6 – Who wrote the lyrics and who produced it?

I wrote the lyrics and produced New York City Streets. I actually finished the whole song before the lyrics “arrived”. At rehearsal, a friend asked, ‘why don’t you write a song about New York’? It was great to put what New York City means to me, and what I love about New York City, into lyrics.

As for production, my vision was for a live, vibrant sound. So we recorded live basic tracks (drums, bass, guitar, piano) at Systems Two with long-time music family Tinkr Barfield (bass) and Kevin Johnson (drums), the killer rhythm section I’ve played with for many years in Ashford & Simpson’s band, and guitarist Robin Macatangay, who played on my Day to Day Dream album, and me on piano and vocals. Then I added percussion with Bashiri Johnson, and backing vocals with long-time friends and renowned vocalists Alfa Anderson, Dennis Collins, Keith Fluitt and myself on backing vocals. Then added B3 organ – nothing like real Hammond B3 – and re-recorded the lead vocal myself at Ashford & Simpson’s studio. Finally, we recorded the horns in France and NYC with Marc Borlet-Hôte (trumpet) and Nicolas Baudino (saxes) in France and Steven Bernstein (trumpet), Paul Shapiro (sax) and Dan Levine (trombone) in New York.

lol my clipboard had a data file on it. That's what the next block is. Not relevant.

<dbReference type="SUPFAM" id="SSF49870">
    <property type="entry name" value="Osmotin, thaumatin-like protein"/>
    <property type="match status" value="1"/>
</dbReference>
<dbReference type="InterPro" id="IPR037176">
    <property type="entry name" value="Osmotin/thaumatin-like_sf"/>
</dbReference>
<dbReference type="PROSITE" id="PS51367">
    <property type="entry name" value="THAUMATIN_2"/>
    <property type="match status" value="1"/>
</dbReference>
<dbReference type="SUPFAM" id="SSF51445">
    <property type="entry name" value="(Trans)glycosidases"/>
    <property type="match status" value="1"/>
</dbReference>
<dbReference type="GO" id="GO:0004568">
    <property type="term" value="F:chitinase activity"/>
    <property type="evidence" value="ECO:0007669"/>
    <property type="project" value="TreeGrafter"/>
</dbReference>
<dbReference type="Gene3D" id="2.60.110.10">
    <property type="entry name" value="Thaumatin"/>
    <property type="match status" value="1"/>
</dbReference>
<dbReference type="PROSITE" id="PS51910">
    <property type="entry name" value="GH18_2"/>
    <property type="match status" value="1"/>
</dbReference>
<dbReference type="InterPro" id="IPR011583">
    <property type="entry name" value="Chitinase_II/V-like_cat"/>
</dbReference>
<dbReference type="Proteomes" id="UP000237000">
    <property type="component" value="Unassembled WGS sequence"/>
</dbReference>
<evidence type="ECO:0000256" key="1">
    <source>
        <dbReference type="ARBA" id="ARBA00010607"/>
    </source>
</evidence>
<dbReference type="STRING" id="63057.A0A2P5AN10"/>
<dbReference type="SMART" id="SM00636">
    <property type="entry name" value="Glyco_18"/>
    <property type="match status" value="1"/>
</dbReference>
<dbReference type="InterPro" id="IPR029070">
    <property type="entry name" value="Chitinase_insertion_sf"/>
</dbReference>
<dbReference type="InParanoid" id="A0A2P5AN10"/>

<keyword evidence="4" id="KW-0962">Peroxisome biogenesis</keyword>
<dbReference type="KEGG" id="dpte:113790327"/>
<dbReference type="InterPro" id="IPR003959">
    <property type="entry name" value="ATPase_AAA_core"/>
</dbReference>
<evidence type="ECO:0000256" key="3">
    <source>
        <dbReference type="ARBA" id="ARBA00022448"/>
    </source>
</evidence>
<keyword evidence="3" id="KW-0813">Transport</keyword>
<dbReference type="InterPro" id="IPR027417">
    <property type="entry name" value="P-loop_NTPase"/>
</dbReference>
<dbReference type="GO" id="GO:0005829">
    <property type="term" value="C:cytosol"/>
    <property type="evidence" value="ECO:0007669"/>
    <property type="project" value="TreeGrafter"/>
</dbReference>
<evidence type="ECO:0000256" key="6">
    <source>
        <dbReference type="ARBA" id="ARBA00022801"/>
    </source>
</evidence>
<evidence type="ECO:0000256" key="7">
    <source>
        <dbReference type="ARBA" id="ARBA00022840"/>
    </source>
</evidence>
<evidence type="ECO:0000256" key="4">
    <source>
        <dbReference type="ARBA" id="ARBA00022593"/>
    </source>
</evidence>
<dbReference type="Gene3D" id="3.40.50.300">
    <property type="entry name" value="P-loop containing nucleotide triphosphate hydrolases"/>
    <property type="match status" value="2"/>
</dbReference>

The song was mixed by Jérôme Buigues in France, and mastered by Greg Calbi at Sterling Sound. it takes a lot of great people to make a record, I feel blessed to have so many talented friends who play and sing from their hearts, and gave their talents to this record – they all brought New York City Streets to life.

Valerie Ghent interview
7 – How different is “New York City Streets” from other songs written about The Big Apple?

That’s a great question and I listened to a bunch of songs about NYC before answering. Of course Frank Sinatra’s “New York New York” is one of the quintessential songs about NYC. I actually reference it with the lyric: “This is a place where you’re gonna find out / If you can make it”.

The difference is Frank Sinatra is singing about someone coming to NYC who wants to make it, whereas my song is from the perspective of a native New Yorker who loves NYC and can’t imagine living anywhere else.

For me, one of the beautiful things about NYC is that someone can come here for a day and be a New Yorker. NYC is one of the few places in the world, maybe the only place in the world, where you can arrive, decide you are a New Yorker, and you ARE a New Yorker. For someone who still wants to come here, or who just got here yesterday, or who has been here for 20 years – you’re all New Yorkers. Our big, beautiful city is open and generous and we welcome all!